JOHANNESBURG (miningweekly.com) – To navigate the considerably softer coal prices, as well as inflationary pressures and the underperformance of Transnet Freight Rail, export coal-mining company Thungela has enhanced its business resilience by reducing the number of geology-challenged underground sections and ramping up production at the opencast Khwezela colliery.
Khwezela, 22 km southwest of eMalahleni in Mpumalanga, was formed in 2016 through a merger of the mining operations of the Kleinkopje and Landau collieries.
Board approval has been obtained for the capital investment of R2.4-billion into the Zibulo North shaft, which is expected to extend the life of Thungela's flagship Zibulo operation by 10 to 12 years.
The anticipated completion of the Elders and Zibulo North Shaft projects, with R3.8-billion yet to be invested, is integral to uplifting portfolio quality and competitiveness and extending the business, Thungela stated in declaring a R10-a-share interim dividend worth R1.4-billion from 33% of operating free cash flow.
First coal from the Elders production replacement underground operation is expected in the first half of next year and the close of the acquisition of Australia’s Ensham coal mine for R4.1-billion is due on August 31.
“Our focus to increase our competitiveness by improving productivity will produce superior results for our shareholders,” Thungela CEO July Ndlovu predicted in a release to Mining Weekly.
The half-year profit of R3-billion was well down from R9.6-billion in the same period in 2022, owing to the sharp decrease in thermal coal prices. Net cash of R13.6-billion was on the balance sheet as of June 30.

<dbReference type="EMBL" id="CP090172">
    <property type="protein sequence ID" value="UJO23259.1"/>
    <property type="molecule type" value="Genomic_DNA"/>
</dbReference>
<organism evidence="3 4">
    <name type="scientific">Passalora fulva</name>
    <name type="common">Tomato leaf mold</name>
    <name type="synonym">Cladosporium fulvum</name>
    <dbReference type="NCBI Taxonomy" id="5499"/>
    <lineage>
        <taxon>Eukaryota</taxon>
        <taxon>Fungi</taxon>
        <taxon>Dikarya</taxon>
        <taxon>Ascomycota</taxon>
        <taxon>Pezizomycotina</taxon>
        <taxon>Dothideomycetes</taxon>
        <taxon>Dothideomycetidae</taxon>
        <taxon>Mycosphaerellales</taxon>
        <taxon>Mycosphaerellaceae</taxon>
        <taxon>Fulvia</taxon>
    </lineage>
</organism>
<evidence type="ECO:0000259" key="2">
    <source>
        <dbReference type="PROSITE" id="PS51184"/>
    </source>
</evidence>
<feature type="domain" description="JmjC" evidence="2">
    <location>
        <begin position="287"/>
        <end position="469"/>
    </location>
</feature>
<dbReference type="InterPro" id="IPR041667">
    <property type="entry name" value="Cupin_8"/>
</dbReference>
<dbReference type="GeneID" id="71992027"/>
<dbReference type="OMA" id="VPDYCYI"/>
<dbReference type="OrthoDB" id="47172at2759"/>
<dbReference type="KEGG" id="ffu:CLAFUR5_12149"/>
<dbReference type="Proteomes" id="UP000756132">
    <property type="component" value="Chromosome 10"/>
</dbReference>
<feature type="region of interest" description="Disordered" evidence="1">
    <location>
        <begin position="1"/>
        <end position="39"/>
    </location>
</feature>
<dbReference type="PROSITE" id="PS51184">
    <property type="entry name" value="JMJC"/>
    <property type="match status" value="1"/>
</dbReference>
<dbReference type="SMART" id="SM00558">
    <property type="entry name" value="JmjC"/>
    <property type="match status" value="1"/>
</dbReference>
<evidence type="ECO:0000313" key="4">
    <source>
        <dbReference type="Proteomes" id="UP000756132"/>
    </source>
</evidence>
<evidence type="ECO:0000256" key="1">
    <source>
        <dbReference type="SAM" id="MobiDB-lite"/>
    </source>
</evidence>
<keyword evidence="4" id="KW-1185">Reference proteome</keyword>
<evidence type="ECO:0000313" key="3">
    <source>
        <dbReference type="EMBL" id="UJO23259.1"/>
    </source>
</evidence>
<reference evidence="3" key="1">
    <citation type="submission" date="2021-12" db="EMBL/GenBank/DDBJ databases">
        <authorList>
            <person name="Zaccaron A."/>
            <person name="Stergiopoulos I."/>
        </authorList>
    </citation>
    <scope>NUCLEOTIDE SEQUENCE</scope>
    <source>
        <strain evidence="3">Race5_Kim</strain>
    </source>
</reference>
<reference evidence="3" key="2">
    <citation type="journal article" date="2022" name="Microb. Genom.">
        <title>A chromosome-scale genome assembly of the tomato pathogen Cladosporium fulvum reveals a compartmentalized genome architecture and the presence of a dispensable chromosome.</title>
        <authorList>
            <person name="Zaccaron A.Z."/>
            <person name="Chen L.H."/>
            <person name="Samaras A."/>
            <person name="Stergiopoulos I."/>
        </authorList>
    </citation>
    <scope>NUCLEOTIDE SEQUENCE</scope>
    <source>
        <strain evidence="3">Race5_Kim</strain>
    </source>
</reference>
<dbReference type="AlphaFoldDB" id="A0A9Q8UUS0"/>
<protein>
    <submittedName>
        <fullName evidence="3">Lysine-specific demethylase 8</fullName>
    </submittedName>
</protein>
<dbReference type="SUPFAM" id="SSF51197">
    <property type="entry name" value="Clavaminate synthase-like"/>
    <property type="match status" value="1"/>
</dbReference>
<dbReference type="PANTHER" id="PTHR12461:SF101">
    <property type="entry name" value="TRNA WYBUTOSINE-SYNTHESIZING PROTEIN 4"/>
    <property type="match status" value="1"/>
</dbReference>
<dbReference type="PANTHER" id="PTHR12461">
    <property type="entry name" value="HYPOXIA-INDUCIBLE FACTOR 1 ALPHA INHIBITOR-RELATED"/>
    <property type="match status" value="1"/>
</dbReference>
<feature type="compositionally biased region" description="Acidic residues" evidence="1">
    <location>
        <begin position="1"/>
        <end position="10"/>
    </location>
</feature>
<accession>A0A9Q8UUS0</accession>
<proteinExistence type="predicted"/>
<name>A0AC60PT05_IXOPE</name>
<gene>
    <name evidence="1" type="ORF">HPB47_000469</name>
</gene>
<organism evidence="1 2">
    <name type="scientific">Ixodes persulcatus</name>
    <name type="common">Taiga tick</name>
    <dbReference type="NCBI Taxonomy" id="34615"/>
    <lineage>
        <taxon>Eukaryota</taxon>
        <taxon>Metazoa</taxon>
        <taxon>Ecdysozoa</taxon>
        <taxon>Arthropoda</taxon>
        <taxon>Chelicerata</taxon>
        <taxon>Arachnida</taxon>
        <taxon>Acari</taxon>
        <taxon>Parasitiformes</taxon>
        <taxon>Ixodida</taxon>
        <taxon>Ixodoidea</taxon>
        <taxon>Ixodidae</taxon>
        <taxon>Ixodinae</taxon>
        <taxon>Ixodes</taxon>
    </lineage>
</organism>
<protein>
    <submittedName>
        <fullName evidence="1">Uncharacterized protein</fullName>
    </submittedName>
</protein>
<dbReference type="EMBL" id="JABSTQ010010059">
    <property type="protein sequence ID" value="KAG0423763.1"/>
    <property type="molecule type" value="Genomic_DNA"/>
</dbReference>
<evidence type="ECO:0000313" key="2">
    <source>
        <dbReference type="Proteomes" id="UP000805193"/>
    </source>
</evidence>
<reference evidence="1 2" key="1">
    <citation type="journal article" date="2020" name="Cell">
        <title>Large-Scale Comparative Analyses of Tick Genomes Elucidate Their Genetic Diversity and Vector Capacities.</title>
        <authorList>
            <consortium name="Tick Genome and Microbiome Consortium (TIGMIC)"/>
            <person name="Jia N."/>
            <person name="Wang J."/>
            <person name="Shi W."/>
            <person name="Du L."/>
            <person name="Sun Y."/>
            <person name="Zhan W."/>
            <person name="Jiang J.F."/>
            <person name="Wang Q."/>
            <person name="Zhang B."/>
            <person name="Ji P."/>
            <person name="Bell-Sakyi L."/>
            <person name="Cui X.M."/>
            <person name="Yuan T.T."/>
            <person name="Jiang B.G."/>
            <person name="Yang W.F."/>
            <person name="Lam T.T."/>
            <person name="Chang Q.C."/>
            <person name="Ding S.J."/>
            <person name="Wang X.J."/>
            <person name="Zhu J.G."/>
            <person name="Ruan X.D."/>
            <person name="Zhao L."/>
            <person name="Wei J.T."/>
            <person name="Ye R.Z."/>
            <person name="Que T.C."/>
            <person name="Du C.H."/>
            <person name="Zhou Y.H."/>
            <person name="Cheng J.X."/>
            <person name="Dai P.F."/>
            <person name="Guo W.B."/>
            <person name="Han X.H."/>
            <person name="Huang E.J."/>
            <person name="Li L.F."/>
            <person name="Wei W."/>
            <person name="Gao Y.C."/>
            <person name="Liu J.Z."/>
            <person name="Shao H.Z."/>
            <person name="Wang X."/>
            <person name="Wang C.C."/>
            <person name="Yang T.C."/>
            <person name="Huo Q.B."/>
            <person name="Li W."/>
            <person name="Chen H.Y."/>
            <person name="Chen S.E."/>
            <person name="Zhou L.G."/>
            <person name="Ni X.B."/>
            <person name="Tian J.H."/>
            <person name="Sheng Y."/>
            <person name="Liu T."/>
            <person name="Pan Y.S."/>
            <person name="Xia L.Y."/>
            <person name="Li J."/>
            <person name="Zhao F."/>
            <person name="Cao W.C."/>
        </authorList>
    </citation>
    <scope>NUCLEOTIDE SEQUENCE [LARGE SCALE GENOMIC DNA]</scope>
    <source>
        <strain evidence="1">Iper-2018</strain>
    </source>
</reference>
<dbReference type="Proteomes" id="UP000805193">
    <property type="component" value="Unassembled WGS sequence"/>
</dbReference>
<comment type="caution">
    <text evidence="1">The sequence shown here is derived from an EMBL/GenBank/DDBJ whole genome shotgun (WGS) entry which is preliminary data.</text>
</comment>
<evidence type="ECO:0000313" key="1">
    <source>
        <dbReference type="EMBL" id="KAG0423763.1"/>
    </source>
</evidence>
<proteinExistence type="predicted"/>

A R156-million distribution is being made to employees through the Sisonke Employee Empowerment Scheme and Nkulo Community Partnership Trust. The company contributed R896-million to these trusts in 2022, with the total since listing approaching the R1.4-billion level.
Although the total recordable case frequency rate safety measure improved in the half-year from 1.59 last year to 1.33 this year, a fatality was recorded in the period when Breeze Mahlangu passed away in February following complications from an accident in December.
The most notable external factor of the period was the sharp fall in the benchmark seaborne coal price as European buying slowed after a mild winter.
In addition, global inflation management resulted in slower growth and a related reduction in demand for energy.
Following a particularly poor first quarter, Transnet rail performance stabilised in the second quarter, notwithstanding two derailments that cost Thungela at least 340 000 t in rail capacity. Improvements in rail performance during the second quarter were the result of intensive collaboration between Transnet and the South African coal industry, including Thungela.
“A consistently performing and well-managed bulk rail infrastructure is critical to the coal mining industry and the South African economy,” said Ndlovu.
Through ongoing collaboration with Transnet, Thungela is dedicated to optimising the performance of this critical infrastructure, benefiting its own operations and those of the broader South African coal industry.
Based on first-half operations – and excluding Ensham until the transaction has been completed – the company’s operational outlook for 2023 for export saleable production for the year has been revised to between 11.5-million and 12.5-million tonnes.
The free-on-board cost per export tonne guidance for 2023 has also been revised. This cost, excluding royalties, is expected to be between R1 120/t and R1 200/t. Including royalties, the guidance range has been revised to between R1 170/t and R1 250/t, based on a forecast benchmark coal price of $100/t.
Together with industry, government and Transnet, Thungela is continuing what Ndlovu describes as a relentless journey to find sustainable solutions to the logistics challenges facing South Africa.
Ndlovu expressed confidence that strategy and resilience would enable the company to weather the challenging market conditions.